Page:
There’s a decent chance that boron is the only natural two-dimensional superconductive element on Earth, following the discovery of its unique low-temperature properties.
Researchers at Rice University in Texas have established that boron is a resistance-free superconductor in the right environment, moving one major step beyond the fact that was previously accepted in theory.
The problem – there’s always one – is its superconductivity only becomes apparent in extremely low temperatures: -256oC, however, it’s probably the only 2D superconductor around, so very small circuits are primed for a boron fix.
Everybody is at it
Evgeni Penev, Alex Kutana and Boris Yakobson published their paper on the discovery at the same time that samples of the materials began being made in labs in the US and China. This was an inevitable development after an earlier paper from Yakobson and his colleagues predicted how it could be made.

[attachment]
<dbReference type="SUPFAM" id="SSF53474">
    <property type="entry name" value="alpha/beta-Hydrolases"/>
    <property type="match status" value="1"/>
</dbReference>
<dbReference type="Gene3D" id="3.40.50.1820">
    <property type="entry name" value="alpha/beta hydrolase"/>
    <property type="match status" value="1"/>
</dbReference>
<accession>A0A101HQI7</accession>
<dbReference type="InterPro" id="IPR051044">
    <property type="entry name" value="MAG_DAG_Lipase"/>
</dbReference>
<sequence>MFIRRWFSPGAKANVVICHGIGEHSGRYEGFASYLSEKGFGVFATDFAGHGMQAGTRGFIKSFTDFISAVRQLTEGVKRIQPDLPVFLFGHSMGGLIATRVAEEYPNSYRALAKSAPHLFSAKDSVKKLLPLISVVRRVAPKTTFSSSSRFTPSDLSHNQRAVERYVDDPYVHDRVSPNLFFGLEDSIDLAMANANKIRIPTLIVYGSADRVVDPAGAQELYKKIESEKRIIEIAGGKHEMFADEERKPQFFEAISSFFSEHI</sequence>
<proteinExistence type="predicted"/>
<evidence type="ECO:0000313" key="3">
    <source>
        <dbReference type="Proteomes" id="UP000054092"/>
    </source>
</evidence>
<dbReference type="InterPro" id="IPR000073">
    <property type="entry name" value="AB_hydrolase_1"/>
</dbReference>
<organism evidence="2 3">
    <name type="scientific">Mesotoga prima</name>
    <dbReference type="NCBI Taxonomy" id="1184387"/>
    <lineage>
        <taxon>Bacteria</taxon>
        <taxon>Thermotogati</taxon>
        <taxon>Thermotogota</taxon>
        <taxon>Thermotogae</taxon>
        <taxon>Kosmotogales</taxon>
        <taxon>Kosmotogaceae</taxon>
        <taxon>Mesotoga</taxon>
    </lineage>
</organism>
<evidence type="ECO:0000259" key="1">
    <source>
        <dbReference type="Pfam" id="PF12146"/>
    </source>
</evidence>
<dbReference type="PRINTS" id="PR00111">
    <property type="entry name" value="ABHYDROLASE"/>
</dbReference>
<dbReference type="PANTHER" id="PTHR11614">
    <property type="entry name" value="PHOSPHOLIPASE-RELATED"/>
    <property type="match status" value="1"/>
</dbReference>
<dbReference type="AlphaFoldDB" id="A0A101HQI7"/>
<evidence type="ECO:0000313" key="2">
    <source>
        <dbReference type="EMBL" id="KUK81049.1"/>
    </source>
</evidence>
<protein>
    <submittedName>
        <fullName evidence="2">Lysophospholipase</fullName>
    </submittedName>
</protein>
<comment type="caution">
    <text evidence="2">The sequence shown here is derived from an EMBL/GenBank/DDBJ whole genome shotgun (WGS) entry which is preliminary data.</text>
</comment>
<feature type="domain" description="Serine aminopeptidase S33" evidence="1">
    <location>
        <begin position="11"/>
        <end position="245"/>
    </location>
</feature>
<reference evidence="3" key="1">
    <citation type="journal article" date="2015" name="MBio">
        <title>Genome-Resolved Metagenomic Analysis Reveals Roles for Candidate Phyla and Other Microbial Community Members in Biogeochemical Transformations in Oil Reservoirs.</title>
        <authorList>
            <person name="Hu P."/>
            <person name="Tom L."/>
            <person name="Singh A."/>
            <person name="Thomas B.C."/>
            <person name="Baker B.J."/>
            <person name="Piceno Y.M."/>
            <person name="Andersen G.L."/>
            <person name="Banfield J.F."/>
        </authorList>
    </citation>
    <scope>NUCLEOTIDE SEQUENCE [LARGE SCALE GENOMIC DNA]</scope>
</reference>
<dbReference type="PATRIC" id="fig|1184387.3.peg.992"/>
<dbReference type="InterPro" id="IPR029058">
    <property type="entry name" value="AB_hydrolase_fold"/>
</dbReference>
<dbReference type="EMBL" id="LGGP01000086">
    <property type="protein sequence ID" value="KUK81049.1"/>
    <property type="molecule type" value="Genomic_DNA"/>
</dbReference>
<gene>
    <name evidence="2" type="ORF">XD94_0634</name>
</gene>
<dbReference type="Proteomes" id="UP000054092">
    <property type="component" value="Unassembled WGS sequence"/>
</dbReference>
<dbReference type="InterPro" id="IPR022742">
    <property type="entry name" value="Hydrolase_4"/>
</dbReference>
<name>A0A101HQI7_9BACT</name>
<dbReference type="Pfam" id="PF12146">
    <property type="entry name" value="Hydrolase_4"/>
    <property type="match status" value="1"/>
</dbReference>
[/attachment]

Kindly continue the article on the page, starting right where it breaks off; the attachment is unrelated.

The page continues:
In the 100 years since superconductivity was established, never before had it been tested on boron, according to Penev, who noted the lightness of its atomic mass was always appealing.
“If it’s metallic too, these are two major prerequisites for superconductivity. That means at low temperatures, electrons can pair up in a kind of dance in the crystal,” he said.
“Lower dimensionality is also helpful,” Yakobson said. “It may be the only, or one of very few, two-dimensional metals. So there are three factors that gave the initial motivation for us to pursue the research. Then we just got more and more excited as we got into it.”
Penev said that boron works as, given its opposite momenta and spins, it creates what are called Cooper pairs. This means they attract each other at low temperatures with the help of lattice vibrations, giving it superconductive properties.
“We’ve been working to characterise boron for years, from cage clusters to nanotubes to planer sheets, but the fact that these papers appeared so close together means these labs can now test our theories,” Yakobson said.
Boron is quite a versatile material, recently used in a project to successfully drag water-splitting solar energy production one step closer to reality.
A boron-doped photovoltaic project between the Tyndall National Institute in Cork, Queen’s University in Belfast and Stanford University in California recently broke the record for generating a voltage from a solar cell submerged in water.
Main boron image via Shutterstock